After this we had only 15 minutes left, but I wanted Arianna to find something special for herself. Feeling confident, I led her into a world of adventure and chance that comes with going secondhand. Taking my friends to secondhand shops on and around the rue des Martyrs is at the top of my must-things-to-do-in-Paris list. It comes before my tours of pretty, small gardens; lesser-known churches; and hidden corners of the Louvre. I love the feeling that comes with finding a well-tailored, decades-old navy gabardine jacket with a “Made in France” label (usually dating from the years before much of French clothing manufacturing moved to Hong Kong and China) for the price of a double espresso. Even more, I love consulting with a team of personal shoppers who enjoy good conversation and appreciate my passion for the hunt.
The four of us headed to the very top of the rue des Martyrs, to a secondhand clothing shop on the corner named Chine Machine. We were a world away from Didier Ludot, whose museum of a shop at the Palais Royal sells meticulously curated haute couture. Reese Witherspoon, Catherine Deneuve, and Sofia Coppola are among Ludot’s clients.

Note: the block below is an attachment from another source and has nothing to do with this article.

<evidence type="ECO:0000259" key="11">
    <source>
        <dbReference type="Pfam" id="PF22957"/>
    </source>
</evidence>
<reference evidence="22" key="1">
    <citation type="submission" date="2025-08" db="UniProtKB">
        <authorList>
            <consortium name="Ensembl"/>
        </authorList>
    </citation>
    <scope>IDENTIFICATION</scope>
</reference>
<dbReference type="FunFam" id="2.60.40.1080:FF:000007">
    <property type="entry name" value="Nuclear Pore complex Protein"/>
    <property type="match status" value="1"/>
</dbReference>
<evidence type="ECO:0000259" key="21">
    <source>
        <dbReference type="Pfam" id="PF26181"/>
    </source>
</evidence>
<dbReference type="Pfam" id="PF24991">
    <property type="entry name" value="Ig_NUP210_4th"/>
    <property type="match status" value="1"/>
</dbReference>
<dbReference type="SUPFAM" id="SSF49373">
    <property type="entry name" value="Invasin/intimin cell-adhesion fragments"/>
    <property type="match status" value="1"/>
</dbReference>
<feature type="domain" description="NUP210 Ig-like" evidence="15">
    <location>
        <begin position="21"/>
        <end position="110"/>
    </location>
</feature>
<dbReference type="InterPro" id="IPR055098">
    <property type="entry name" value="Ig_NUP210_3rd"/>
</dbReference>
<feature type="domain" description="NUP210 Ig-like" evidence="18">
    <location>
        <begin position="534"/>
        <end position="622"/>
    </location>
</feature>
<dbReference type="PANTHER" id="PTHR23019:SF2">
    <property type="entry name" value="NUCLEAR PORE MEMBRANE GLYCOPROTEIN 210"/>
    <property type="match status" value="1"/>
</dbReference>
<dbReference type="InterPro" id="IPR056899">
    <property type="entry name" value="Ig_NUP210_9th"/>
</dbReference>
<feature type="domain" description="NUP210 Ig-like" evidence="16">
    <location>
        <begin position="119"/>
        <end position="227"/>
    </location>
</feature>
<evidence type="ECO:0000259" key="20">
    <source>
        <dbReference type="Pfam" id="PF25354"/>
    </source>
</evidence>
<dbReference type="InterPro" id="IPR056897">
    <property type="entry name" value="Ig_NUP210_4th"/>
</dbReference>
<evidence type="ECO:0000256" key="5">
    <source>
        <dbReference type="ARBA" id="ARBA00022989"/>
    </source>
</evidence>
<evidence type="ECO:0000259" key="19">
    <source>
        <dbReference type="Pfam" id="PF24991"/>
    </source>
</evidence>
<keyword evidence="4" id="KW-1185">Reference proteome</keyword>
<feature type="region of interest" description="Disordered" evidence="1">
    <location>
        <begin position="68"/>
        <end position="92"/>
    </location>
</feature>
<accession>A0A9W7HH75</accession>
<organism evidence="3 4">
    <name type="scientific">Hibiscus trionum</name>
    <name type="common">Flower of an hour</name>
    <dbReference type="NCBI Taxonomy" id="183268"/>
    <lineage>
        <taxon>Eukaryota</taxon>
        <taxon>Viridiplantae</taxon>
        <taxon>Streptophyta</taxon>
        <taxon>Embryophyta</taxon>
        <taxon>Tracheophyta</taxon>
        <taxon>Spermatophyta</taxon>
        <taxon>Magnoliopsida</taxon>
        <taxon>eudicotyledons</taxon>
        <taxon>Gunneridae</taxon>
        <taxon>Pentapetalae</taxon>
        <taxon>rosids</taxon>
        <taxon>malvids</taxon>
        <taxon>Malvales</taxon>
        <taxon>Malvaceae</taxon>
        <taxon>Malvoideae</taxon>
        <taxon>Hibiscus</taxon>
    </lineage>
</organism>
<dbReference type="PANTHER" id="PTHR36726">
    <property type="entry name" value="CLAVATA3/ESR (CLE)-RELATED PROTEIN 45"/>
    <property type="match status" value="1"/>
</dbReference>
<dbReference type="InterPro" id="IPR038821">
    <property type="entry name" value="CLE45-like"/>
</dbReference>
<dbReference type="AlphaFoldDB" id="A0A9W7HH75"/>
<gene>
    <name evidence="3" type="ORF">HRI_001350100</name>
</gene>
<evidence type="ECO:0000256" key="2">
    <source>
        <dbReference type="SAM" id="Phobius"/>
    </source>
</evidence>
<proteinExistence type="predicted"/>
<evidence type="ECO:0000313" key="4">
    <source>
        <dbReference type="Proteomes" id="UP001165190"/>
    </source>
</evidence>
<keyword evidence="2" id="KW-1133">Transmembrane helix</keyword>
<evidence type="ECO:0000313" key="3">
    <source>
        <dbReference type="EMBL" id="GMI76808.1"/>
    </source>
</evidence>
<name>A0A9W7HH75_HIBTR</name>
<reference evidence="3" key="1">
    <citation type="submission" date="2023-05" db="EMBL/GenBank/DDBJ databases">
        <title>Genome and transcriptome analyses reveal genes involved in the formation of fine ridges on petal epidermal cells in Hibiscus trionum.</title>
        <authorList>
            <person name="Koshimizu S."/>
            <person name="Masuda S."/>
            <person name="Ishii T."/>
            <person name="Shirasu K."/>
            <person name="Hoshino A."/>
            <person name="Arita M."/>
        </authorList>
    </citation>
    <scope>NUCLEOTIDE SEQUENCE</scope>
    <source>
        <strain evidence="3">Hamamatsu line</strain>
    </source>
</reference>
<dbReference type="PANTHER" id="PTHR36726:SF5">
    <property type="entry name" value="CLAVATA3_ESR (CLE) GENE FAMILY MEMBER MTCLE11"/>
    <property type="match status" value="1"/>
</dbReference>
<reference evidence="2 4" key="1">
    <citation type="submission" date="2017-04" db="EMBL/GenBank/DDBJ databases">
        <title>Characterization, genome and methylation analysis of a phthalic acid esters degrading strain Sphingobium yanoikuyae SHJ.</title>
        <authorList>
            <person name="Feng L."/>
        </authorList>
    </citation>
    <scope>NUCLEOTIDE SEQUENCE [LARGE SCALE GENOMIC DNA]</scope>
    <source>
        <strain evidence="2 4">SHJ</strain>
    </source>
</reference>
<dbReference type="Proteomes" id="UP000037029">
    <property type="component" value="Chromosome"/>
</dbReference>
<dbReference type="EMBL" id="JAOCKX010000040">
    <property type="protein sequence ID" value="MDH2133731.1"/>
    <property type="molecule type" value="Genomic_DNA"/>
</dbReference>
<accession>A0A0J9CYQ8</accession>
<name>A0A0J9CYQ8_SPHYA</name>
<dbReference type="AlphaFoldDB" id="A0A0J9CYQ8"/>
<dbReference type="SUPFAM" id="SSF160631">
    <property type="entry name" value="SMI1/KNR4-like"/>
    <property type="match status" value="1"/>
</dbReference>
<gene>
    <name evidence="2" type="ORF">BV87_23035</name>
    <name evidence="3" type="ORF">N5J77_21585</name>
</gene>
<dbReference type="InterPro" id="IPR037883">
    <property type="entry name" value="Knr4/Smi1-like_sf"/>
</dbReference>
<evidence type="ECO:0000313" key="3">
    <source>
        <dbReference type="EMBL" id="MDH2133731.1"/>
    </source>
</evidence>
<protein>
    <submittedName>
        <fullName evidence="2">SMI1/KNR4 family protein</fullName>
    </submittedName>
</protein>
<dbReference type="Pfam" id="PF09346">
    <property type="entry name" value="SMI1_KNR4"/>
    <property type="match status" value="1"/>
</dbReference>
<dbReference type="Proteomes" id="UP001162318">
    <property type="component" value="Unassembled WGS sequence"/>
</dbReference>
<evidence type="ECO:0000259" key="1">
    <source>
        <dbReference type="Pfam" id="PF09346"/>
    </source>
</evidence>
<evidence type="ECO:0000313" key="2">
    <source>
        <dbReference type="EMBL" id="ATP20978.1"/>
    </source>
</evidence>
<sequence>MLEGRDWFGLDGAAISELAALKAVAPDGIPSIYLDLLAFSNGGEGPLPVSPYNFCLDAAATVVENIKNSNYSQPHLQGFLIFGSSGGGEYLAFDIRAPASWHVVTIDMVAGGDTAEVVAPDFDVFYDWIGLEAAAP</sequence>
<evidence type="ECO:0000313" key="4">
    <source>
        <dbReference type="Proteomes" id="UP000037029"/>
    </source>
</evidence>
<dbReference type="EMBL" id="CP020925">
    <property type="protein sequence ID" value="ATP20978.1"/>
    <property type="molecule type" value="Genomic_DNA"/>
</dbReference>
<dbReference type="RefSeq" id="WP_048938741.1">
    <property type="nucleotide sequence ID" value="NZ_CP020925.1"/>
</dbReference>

At first glance, Chine Machine looks like just another low-end secondhand shop. Racks of clothing and shoes mix with vinyl LPs, bangles with papier-mâché maps of the Paris Métro, odd bits of fur, sunglasses. A patchwork of nude and fashion photographs is taped to the wall behind the counter, along with a note that says, “We’re cheap, so you don’t have to be.” (In other words, no bargaining. You’re already getting a great deal).
But at Chine Machine, you don’t have to sift through mountains of awful clothing that smell like mildew, dust, and mold in the hopes of finding a 1960s tango dress for under fifty euros. Here, every item has been steam-cleaned and pressed by a special machine. Clothing is color-coded and organized on racks according to type. There are always tango dresses.
The boutique is owned by Martine Chanin, a thirty-something American with a natural feel for business and an even better eye for fashion. A New York City native, she moved frequently with her family as a child, went to college (as my husband did) at SUNY Binghamton, in upstate New York, and settled in Paris in 2003 to study French language and civilization at the Sorbonne.